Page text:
Above the Assamese capitol of Guwahati, at the Navagraha Temple of the Nine Planets, overlooking the Brahmaputra River, is a large tamarind tree shading the central shrine
At the old Danish Custom’s House- now a luxury hotel- the Plumeria trees in the garden offered a backdrop to Eclipse-Chasers viewing the annular-ring solar eclipse on 15 January 2010
A big African mahogany grows over the edge of the Solar Kitchen cafe at Auroville, where food is cooked by the magnified rays of the sun.
You can have a yummy thali and coconut juice at this restaurant, shaded by a large mango tree hiding in the fields near Hampi.
This tamarind has a special role in Hyderabad’s history: in 1908, when the River Musi flooded, 150 people clung to its branches for two days and survived. The River is now a “stinking drain.”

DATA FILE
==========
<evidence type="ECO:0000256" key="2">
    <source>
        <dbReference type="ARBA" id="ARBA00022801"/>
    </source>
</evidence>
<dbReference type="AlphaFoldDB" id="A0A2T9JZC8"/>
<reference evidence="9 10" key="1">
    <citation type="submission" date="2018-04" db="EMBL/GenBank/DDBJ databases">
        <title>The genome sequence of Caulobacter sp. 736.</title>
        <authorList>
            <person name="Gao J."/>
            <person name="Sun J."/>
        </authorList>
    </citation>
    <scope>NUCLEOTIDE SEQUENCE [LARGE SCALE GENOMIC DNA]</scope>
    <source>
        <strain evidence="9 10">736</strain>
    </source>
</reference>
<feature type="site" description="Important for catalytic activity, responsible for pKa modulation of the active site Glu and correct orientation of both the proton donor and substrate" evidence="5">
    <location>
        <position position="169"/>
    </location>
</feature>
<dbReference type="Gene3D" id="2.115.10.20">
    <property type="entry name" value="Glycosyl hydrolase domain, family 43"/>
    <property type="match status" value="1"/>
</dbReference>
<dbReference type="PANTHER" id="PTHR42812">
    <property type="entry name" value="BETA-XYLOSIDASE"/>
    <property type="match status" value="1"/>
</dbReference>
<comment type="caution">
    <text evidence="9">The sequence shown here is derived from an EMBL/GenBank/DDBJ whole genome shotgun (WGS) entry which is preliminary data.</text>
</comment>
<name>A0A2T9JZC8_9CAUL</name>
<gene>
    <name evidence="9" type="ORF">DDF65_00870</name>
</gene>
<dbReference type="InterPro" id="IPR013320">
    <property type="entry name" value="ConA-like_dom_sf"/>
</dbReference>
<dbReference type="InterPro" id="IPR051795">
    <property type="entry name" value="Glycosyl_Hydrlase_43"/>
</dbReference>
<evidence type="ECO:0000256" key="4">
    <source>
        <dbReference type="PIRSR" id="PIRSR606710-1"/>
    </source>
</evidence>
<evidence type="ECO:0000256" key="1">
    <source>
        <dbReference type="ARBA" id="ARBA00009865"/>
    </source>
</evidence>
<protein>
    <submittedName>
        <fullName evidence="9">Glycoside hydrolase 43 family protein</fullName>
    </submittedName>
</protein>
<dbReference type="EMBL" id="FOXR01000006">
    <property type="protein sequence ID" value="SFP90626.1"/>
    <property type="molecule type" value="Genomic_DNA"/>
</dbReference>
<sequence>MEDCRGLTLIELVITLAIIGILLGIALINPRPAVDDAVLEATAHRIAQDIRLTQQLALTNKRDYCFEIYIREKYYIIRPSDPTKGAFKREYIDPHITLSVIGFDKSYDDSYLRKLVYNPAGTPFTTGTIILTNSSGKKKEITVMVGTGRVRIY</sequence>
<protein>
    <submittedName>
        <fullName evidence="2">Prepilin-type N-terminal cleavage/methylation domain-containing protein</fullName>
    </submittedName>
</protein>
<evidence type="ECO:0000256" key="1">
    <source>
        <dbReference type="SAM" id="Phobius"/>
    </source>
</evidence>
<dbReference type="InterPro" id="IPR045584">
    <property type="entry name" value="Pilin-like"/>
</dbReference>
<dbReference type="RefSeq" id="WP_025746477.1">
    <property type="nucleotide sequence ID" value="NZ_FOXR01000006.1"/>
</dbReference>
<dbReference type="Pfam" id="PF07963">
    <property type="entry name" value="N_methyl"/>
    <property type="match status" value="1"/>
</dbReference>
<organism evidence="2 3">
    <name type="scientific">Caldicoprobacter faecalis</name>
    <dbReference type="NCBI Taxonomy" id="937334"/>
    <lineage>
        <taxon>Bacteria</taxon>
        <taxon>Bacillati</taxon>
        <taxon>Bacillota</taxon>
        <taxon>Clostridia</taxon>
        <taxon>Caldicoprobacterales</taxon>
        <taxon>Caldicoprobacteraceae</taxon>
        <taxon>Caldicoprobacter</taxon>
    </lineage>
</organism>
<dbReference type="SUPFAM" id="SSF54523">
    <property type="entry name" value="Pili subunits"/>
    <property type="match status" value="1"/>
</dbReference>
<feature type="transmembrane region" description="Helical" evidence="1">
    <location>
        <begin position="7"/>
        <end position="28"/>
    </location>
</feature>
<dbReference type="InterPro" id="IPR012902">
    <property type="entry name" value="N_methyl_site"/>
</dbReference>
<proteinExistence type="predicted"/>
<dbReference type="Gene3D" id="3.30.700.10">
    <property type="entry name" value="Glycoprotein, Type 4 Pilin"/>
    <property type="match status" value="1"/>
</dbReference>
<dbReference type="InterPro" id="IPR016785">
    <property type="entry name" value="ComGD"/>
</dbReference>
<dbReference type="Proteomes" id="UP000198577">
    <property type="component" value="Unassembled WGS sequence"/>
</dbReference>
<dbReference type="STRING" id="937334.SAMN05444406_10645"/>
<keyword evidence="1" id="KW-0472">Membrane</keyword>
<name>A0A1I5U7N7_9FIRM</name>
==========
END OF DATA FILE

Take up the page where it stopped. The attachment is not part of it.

During one glorious sunset by the lake in the centre of Panchmarhi Hill Station, I nearly fell off my pushbike when I saw this monstrous semal tree lurking there.
At Man Singh Ghat in Varanasi, a vibrant peepal tree stretches up next to the solar observatory on the roof of Man Mandir.
One of the windswept firs on a ridge of Panguchila Peak, with the High Himalaya mountains visible behind.
One of the oldest and largest oak trees left in the forested areas below Sister’s Bazaar, this fern covered giant reminds us of the forest that used to clothe these hills.
A small tree grows between the strange brickword shapes of the Jantar Mantar Solar Observatory in central New Delhi